“The idea is that these initiatives will get a good footing in this legislation, and we can scale them up,” said Senator Chris Van Hollen, a Democrat from Maryland. “Take the child tax credit. It’s something that just took effect in a few months, and is already making a big difference, and is very popular.”
Democrats have argued for months that Americans will accept safety net proposals and other provisions of the law once they know what’s in it for them. They say the popular aspects of the measure have been obscured by infighting among Democrats, attacks from Republicans and a focus on procedural battles, interpreting recent polls as showing that most Americans do not know what is in the package. What. Also tarnishing the picture for voters, Democrats have yet to produce a final version of the law because of differences in cost and scope.
“I’ve long felt that when they see the changes and improvements that really matter to them in their kitchens and their living rooms, that changes the D.C. debate dramatically,” says Oregon’s Senator Ron Wyden, a Democrat and chairman of the finance committee, said. .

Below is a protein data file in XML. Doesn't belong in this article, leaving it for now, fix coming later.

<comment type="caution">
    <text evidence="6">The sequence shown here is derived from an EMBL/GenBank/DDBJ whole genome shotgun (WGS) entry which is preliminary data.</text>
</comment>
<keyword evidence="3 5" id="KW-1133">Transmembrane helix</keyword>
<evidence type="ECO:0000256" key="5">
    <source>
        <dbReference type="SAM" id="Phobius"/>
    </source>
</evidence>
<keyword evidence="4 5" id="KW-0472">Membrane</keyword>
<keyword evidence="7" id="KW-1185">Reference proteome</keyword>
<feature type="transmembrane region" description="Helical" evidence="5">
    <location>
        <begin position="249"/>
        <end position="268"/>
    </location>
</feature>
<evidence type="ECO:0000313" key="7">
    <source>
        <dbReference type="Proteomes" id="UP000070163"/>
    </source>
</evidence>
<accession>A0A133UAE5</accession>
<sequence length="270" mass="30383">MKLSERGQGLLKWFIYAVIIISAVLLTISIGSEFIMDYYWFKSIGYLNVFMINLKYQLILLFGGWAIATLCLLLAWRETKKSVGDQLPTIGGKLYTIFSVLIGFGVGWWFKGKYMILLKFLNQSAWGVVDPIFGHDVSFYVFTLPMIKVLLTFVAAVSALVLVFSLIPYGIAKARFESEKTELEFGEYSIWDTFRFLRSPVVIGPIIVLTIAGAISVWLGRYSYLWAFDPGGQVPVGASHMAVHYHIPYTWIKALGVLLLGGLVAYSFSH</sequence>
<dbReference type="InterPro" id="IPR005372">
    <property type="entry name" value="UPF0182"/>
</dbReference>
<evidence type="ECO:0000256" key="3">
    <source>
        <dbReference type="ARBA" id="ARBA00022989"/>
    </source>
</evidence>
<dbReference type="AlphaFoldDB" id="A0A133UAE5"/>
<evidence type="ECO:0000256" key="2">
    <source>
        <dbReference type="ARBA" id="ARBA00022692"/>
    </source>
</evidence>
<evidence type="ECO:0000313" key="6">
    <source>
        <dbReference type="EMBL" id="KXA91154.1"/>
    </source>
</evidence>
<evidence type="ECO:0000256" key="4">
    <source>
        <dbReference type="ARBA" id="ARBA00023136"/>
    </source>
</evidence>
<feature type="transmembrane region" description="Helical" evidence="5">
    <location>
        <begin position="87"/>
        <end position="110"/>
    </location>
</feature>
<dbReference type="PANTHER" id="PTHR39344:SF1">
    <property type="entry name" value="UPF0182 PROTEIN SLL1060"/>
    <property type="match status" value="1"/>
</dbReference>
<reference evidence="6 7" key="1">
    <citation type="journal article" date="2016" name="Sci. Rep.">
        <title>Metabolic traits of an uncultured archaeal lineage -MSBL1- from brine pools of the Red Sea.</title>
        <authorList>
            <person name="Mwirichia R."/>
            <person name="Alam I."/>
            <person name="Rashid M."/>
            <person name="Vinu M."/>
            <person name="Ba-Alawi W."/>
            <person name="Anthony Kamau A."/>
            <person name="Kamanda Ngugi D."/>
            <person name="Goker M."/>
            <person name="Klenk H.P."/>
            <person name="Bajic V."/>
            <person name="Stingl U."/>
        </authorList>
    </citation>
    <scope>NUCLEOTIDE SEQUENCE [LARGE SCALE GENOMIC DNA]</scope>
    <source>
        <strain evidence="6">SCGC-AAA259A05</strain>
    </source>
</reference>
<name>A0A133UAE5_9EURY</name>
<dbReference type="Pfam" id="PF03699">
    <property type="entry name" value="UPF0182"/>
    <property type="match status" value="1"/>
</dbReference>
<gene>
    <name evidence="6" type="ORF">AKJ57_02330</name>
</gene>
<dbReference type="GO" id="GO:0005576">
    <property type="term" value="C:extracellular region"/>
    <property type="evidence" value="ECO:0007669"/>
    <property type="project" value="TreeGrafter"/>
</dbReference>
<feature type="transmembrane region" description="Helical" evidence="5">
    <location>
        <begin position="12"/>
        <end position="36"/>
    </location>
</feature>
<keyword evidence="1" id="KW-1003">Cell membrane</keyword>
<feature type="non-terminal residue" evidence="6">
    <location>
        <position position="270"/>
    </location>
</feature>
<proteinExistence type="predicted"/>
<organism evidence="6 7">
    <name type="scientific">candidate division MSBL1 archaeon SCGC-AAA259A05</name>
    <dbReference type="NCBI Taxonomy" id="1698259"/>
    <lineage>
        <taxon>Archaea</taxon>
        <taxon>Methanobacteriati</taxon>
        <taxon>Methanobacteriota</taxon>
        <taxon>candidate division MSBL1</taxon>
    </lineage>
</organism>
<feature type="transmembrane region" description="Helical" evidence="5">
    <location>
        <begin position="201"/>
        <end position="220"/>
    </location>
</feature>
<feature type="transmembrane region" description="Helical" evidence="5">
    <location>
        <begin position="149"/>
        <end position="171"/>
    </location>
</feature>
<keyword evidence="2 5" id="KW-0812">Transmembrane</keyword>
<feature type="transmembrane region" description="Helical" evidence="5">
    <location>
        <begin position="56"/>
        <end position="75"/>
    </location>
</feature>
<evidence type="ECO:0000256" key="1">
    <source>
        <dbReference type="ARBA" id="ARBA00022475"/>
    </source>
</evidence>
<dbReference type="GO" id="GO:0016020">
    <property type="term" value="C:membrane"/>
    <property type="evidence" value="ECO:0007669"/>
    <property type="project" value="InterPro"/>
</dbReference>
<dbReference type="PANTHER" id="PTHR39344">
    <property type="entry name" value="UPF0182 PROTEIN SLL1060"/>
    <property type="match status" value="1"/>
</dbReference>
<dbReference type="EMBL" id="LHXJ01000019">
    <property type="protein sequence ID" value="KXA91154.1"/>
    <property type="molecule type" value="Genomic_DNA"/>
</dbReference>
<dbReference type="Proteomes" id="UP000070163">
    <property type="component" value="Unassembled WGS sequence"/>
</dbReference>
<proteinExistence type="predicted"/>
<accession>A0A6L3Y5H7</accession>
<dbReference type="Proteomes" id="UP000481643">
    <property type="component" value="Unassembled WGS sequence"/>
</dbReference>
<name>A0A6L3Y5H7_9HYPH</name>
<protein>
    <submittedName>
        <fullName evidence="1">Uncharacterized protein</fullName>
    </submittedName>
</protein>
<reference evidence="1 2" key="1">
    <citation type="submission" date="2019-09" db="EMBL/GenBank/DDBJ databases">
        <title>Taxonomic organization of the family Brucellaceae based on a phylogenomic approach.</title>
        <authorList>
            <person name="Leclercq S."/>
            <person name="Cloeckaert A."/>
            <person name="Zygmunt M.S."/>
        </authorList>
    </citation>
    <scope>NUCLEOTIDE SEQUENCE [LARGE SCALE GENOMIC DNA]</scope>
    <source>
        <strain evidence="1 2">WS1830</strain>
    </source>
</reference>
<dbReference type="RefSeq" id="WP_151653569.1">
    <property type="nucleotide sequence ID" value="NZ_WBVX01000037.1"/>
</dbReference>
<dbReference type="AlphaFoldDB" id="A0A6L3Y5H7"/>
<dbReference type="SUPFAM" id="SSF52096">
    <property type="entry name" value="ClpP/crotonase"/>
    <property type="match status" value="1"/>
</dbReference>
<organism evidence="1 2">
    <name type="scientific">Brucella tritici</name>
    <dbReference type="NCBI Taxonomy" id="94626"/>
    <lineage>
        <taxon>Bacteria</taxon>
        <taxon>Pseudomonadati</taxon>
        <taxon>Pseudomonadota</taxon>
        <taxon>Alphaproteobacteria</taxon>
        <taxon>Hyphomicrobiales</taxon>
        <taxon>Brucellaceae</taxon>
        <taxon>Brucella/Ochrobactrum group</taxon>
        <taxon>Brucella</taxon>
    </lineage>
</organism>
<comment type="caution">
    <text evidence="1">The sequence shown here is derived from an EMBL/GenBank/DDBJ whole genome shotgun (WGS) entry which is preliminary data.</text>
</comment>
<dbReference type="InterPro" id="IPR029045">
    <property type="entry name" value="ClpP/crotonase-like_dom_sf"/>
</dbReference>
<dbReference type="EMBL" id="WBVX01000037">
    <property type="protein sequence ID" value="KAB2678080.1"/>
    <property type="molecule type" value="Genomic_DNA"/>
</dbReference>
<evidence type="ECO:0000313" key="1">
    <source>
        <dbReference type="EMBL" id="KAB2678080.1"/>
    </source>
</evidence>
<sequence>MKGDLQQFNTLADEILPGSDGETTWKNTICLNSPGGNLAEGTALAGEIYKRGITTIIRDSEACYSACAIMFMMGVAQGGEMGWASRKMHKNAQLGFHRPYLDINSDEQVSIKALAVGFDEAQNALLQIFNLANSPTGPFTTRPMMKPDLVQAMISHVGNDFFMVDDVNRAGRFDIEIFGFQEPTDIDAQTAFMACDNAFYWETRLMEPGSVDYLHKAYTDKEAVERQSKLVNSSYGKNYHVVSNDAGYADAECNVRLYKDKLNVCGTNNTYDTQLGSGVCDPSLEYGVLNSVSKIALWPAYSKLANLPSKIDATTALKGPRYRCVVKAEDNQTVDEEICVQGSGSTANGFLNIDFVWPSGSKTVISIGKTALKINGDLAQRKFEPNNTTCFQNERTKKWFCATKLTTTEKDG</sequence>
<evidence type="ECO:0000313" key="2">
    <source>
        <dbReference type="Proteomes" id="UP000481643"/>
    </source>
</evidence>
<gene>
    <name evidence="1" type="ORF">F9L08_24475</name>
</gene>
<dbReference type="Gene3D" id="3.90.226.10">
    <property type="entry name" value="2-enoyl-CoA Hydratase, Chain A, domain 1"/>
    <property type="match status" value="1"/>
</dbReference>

Republicans have also rewarded lawmakers’ hesitation to reverse popular policies that were initially tentatively implemented, such as the 2001 and 2003 Bush tax cuts. They were eventually extended despite years of deep democratic resistance and financial fighting, as substantial members were reluctant to accuse Congress of raising taxes.
Seeing as how they fell short in their years of campaigning to repeal the Affordable Care Act, Republicans also feel that allowing Democrats to make safety net programs a reality even for a relatively brief window should help them die. extremely difficult and politically risky.
But the legislative dynamics will be different with safety net programs enacted for a certain period of time. In the case of the health law, which was a permanent policy change, Republicans had to gather votes to repeal it and repeatedly failed. As with the programs in the budget bill, if Congress had nothing to do, they would just end up, with the vote on Democrats to find the vote to renew.
One of the rare social support programs to be canceled was the Medicare Catastrophic Coverage Act of 1988, with widespread bipartisan support, at the end of the Reagan administration. It was repealed a year later in a shockingly quick reversal.